Improved Overall Survival of Patients with Pancreatic Cancer through Multiagent Chemotherapy and Increased Rates of Surgical Resection

Document Type


Publication Date



Oncology, Surgery

Journal Title

The American surgeon


BACKGROUND: Seminal trials have demonstrated improved survival in pancreatic adenocarcinoma with novel multiagent chemotherapy regimens. To understand the clinical ramifications of this paradigm shift, we reviewed our institutional experience. METHODS: This retrospective cohort study utilized a prospective database at a single institution to study all patients diagnosed with and treated for pancreatic adenocarcinoma between 2000 and 2020. RESULTS: 1,572 patients were included of which 36% were diagnosed before (Era 1) and 64% after (Era 2) 2011. Survival improved in Era 2 (Median survival 10 vs 8 months, HR .79; < .001). The survival advantage for Era 2 was primarily seen in patients with high-risk disease (12 vs10 months, HR .71; < .001). A similar trend was noted for patients undergoing surgical resection (26 vs 21 months, HR .80; = .081) and with imminently resectable tumors (19 vs 15 months, HR .88; = .4); however, this was not statistically significant. There was no survival advantage for patients with stage IV disease (4 vs 4 months). Patients in Era 2 were more likely to undergo surgery (OR 2.78; CI 2.00-3.92, < .001). This increase was driven primarily by increased surgical resection for those with high-risk disease (42 vs 20%, OR 3.74; < .001). DISCUSSION/CONCLUSIONS: This single institutional study showed improved survival after the shift to novel chemotherapy regimens. This was driven by improved survival for patients with high-risk disease and may be due to more effective eradication of microscopic metastatic disease with adjuvant chemotherapy and increased resection rates.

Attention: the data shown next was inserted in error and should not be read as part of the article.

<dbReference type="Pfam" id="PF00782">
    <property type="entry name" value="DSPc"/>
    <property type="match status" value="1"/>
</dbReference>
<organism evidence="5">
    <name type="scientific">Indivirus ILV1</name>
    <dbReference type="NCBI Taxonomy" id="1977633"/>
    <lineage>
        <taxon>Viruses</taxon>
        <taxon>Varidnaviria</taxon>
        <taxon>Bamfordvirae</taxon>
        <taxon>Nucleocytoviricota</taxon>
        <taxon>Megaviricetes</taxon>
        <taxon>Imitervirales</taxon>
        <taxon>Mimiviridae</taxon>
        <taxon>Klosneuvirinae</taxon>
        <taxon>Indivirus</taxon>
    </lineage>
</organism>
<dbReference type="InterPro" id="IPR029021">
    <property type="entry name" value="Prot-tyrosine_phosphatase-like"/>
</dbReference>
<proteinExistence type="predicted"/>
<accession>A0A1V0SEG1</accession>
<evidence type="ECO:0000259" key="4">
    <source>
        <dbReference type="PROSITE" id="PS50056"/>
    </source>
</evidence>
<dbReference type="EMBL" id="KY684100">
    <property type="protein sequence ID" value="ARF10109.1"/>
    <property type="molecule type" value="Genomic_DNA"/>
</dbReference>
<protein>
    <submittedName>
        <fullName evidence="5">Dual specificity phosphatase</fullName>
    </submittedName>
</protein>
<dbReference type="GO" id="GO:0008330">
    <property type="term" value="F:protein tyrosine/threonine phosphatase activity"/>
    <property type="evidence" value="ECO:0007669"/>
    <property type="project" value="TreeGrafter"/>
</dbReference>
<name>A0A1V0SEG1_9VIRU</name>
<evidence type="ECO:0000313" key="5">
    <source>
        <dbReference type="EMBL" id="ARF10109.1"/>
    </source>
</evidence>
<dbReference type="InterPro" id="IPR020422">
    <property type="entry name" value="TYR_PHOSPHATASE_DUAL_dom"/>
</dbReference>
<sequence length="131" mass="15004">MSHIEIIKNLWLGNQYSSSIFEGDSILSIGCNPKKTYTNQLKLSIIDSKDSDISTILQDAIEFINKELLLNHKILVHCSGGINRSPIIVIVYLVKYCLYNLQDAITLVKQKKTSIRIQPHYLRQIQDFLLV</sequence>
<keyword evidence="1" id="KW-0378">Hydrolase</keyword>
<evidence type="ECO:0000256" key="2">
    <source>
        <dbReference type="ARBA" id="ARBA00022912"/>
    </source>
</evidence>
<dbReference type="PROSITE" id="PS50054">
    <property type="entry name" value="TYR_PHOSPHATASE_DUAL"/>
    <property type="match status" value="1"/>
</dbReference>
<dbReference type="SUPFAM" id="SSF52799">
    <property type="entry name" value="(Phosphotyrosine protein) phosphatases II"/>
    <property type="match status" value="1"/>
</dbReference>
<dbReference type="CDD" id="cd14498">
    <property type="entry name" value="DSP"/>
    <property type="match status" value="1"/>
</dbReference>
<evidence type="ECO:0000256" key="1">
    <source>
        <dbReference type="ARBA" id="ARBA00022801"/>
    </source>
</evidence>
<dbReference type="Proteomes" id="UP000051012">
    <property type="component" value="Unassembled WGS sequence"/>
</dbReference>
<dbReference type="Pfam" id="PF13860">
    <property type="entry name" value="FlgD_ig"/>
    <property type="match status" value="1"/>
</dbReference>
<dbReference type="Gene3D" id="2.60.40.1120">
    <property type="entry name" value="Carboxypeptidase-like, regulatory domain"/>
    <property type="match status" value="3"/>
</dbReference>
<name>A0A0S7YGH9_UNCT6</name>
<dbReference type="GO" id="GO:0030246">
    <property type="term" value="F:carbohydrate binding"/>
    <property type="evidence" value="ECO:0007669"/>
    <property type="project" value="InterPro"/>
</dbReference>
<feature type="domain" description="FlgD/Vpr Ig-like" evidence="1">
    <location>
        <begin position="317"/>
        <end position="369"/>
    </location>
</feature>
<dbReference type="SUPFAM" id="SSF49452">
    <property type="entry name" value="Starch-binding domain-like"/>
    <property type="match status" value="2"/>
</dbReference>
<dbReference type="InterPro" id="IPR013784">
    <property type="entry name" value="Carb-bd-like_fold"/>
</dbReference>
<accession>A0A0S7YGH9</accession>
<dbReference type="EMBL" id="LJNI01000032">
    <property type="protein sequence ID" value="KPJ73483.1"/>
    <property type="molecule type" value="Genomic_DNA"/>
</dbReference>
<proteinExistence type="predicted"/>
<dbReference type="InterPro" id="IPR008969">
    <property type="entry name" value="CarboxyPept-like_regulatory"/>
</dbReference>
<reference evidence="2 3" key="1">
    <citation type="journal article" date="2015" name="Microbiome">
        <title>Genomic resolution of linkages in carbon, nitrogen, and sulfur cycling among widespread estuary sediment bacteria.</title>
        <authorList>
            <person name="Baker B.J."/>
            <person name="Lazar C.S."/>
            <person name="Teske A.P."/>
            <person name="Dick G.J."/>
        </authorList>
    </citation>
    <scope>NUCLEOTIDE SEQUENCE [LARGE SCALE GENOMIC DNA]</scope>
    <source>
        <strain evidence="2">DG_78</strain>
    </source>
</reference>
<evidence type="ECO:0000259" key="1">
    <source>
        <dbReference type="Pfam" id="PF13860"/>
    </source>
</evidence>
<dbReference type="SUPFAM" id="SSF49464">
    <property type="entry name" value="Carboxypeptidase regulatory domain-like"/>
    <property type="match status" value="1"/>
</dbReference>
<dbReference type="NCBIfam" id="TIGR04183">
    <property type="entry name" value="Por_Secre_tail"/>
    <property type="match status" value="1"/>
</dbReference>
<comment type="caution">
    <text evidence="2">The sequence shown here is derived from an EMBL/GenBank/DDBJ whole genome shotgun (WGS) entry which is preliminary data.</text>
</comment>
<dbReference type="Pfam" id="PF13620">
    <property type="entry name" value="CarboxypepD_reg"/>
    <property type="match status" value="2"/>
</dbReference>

Laura Nicolais- Resident

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